About Face

 

one week before we moved near Denver
Paul kissed me at the top of the slide
I raced home on my tricycle, downhill
towards the crumbling cement patio in
our Chicago apartment complex
took a tumble
skidded on the blacktop on my nose

 

swollen, stopped up, tear-streaked
my mother rocked me on the covered shag toilet seat
hydrogen peroxide-soaked cotton balls
bubbled pink I gargled Listerine to rinse away the iron tang
I dreamed that night that my nose was unharmed
and happy right where it was, sniffing Paul’s Dial soap
on his neck at the top of the slide

 

but when I awoke breath stale mouth dry
I returned to the bathroom mirror
fluorescent lights bearing down on me
bruised, green scab healed thick
like an uncured slab of bacon across
my burnt and broken bridge
and when the scab was gone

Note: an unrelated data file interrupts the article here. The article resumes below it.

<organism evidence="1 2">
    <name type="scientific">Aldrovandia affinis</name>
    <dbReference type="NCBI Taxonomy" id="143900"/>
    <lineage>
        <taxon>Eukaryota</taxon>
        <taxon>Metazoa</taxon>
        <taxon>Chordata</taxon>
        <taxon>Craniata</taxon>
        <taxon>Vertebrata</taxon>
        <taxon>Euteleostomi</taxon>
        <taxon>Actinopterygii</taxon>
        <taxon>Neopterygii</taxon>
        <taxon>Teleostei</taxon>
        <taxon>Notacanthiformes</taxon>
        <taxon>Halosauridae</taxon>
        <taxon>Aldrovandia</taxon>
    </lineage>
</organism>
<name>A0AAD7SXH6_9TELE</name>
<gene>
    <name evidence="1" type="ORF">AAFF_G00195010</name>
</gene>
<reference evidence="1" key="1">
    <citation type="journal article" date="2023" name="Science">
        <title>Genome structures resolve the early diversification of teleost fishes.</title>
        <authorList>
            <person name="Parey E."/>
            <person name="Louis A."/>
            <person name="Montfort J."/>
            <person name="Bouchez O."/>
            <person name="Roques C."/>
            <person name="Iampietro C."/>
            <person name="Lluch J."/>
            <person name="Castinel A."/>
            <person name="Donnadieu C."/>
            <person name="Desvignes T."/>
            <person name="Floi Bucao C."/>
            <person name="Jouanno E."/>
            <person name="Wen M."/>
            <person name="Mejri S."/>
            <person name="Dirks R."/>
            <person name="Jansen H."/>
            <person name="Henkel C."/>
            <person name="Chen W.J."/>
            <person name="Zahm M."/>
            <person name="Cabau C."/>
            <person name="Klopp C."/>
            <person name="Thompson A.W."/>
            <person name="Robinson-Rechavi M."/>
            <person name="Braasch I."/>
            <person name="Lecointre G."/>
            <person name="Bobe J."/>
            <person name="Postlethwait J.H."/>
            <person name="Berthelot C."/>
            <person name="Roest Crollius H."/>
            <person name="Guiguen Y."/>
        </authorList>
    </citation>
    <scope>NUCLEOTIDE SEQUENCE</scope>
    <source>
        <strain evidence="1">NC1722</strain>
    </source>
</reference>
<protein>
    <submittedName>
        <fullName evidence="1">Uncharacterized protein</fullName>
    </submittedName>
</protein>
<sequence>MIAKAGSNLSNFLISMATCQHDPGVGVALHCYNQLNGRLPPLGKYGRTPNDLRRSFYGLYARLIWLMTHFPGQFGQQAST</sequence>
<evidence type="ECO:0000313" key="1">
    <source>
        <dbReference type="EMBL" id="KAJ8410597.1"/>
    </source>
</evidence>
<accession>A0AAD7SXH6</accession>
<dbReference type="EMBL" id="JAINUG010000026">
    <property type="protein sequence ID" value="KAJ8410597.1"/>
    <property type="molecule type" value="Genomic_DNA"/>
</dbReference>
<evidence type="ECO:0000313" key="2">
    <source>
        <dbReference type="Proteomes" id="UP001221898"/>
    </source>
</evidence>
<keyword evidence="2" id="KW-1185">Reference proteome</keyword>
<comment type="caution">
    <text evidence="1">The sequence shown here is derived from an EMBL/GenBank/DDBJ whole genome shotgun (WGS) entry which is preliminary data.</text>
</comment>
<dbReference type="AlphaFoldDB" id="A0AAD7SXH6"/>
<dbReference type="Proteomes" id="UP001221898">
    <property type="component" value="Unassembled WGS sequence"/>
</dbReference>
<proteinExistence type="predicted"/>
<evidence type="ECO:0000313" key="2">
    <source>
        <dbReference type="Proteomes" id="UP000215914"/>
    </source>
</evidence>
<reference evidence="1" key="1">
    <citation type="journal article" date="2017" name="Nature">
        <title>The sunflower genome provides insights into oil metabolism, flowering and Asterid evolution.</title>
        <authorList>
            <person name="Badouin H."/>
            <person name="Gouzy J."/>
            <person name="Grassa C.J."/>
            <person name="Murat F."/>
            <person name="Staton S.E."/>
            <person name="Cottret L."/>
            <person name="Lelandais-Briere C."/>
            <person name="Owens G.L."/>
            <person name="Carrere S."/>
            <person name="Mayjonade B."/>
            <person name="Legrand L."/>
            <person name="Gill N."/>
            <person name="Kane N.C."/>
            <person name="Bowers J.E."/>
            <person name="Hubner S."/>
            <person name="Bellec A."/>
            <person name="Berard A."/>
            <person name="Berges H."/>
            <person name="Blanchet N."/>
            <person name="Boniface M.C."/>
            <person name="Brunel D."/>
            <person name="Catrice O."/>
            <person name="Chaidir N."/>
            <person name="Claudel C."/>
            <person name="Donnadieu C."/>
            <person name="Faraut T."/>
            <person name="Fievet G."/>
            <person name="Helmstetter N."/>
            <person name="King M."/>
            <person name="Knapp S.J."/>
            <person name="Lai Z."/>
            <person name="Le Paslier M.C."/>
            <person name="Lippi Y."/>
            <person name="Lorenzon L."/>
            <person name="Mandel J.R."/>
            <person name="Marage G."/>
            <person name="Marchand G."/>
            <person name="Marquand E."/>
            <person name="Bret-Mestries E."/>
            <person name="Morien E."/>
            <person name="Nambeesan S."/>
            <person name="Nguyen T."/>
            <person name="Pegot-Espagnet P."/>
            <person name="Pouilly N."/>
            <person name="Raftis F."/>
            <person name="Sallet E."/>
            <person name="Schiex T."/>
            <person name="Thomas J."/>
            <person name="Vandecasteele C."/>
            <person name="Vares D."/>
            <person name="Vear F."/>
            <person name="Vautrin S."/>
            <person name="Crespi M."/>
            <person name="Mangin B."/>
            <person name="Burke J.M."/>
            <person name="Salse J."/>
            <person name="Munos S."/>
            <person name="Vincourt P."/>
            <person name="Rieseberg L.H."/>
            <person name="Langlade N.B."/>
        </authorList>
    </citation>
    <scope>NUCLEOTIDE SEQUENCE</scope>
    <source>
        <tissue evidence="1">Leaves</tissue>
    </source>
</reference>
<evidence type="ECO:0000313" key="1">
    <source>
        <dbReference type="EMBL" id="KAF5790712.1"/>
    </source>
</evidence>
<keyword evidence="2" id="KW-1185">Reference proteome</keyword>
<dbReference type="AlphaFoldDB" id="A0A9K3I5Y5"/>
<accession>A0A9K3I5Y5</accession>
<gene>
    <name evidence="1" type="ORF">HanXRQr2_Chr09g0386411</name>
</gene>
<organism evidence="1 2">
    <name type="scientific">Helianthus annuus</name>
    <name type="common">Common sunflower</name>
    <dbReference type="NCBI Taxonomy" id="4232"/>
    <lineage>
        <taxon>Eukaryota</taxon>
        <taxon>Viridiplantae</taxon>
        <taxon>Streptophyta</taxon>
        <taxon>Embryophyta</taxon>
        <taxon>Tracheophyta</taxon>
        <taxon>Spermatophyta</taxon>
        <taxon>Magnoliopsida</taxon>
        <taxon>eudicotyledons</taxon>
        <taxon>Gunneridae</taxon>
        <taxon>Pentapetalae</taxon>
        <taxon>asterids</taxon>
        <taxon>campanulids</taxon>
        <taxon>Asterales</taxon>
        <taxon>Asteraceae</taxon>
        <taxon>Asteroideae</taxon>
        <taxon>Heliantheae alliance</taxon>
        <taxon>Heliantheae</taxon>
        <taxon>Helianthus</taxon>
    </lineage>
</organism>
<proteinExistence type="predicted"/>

I looked in a new mirror in a little town in a state
where my mother was intent on returning
who was this staring back at me
with no freckles and nothing but
bare flesh smoothed pink as honeyed ham
my old face left behind along with cousins grandparents
freckles and Paul

 

my mother once told me don’t worry
when you stop growing you can always have a nose job
my sister once watched me getting dressed and said
if you had my face you’d be perfect
years later my freckles found me at my newest
address and another boy asked to kiss me
and another and another

 

 

 

 

About the Author

Amy Baskin’s work is featured in What Rough Beast, Riddled With Arrows, Fire Poetry Journal, The Ghazal Page, Postcards, Poetry & Prose, Dirty Chai, Panoply, and more.  She is a 2016 Willamette Writers Kay Snow Poetry award recipient for her poem “About Face.” She has worked on revision with Paulann Petersen and Renee Watson of I, Too, Collective, and participated in generative groups hosted by Allison Joseph and Jenn Givhan.